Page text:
ADAPTIVE INSTRUCTION MARKET RESEARCH
An Analysis of Children’s Play Behaviors Towards Toys Representing Diversity
By Fulya Ezmeci, Esra Akgul, and Berrin Akman
Review Summary by Diya Jaishankar
Grade XI Student, Market Research Intern, Adaptive Instruction
Diya Jaishankar is a eleventh grade student in Bangalore. She is curious and observant and enjoys playing the piano, watching crime shows, solving puzzles and chatting with her friends.
This is a summary of a published paper written by Fulya Ezmeci, to which Esra Akgul and Berrin Akman contributed. Ezmeci and Akgul are part of the Faculty of Education of the Early Childhood Education program in Turkey. This paper explores children’s attitude towards diversity and their perception of it through analysis of their behaviour towards toys which represent diversity, which acts as a means of self-expression. It then makes observations, draws conclusions and recommendations based on the findings of the study.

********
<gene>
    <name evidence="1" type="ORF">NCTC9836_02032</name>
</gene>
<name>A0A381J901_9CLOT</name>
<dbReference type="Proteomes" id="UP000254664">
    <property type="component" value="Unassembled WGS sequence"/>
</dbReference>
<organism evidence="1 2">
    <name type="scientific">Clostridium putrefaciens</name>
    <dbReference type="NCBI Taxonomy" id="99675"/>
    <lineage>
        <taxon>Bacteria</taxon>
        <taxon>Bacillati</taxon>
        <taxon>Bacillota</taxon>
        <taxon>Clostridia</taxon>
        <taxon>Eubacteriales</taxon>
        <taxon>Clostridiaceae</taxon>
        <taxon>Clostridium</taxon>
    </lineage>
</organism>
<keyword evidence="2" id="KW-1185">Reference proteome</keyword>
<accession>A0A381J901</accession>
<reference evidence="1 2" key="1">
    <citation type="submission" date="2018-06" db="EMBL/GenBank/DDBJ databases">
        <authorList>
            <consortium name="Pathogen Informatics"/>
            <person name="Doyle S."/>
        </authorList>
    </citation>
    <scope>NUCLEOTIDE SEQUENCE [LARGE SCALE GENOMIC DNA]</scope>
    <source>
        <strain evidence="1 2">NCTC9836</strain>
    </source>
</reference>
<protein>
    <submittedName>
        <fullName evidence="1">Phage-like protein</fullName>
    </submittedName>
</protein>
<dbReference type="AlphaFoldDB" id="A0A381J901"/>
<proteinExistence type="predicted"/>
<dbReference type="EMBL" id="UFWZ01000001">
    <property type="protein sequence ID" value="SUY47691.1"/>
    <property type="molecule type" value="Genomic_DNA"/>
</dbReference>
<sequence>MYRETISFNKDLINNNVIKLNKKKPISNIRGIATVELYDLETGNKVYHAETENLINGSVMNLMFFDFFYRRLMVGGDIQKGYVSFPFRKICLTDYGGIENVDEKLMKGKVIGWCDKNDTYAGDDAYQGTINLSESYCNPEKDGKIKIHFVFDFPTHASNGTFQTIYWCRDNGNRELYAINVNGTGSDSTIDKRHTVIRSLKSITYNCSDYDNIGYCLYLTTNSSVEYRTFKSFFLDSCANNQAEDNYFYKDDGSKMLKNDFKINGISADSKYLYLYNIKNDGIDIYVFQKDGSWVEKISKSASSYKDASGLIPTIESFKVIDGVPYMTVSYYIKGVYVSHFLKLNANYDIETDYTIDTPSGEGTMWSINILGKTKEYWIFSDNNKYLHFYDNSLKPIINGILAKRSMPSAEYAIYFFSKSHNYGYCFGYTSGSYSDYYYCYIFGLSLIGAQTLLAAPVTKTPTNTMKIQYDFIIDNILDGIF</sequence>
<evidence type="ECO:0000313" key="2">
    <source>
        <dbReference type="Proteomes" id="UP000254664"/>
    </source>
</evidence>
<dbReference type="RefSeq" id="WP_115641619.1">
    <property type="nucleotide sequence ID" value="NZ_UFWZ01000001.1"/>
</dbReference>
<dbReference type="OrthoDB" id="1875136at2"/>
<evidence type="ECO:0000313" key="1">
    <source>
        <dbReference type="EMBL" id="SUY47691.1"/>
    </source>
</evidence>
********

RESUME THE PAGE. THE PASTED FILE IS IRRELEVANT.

IMPORTANCE OF THE STUDY
Analysing children’s thoughts on and attitude towards diversity is imperative. This is because by the age of 5 years, children start discovering their own identity and ethnicity. Additionally, they start noticing bias towards people with special needs in society and think about what victims of discrimination can do to improve their condition. Other studies have found that children with special needs do not have sufficient interaction with other communities, and so they lack social awareness. Also, few studies study diversity surrounding disability from a child’s perspective. Whereas this study aims to find the difference in play behaviour of children when playing with toys representing diversity versus the lack thereof, and the influence of the children on toys’ diversity.
METHOD OF THE STUDY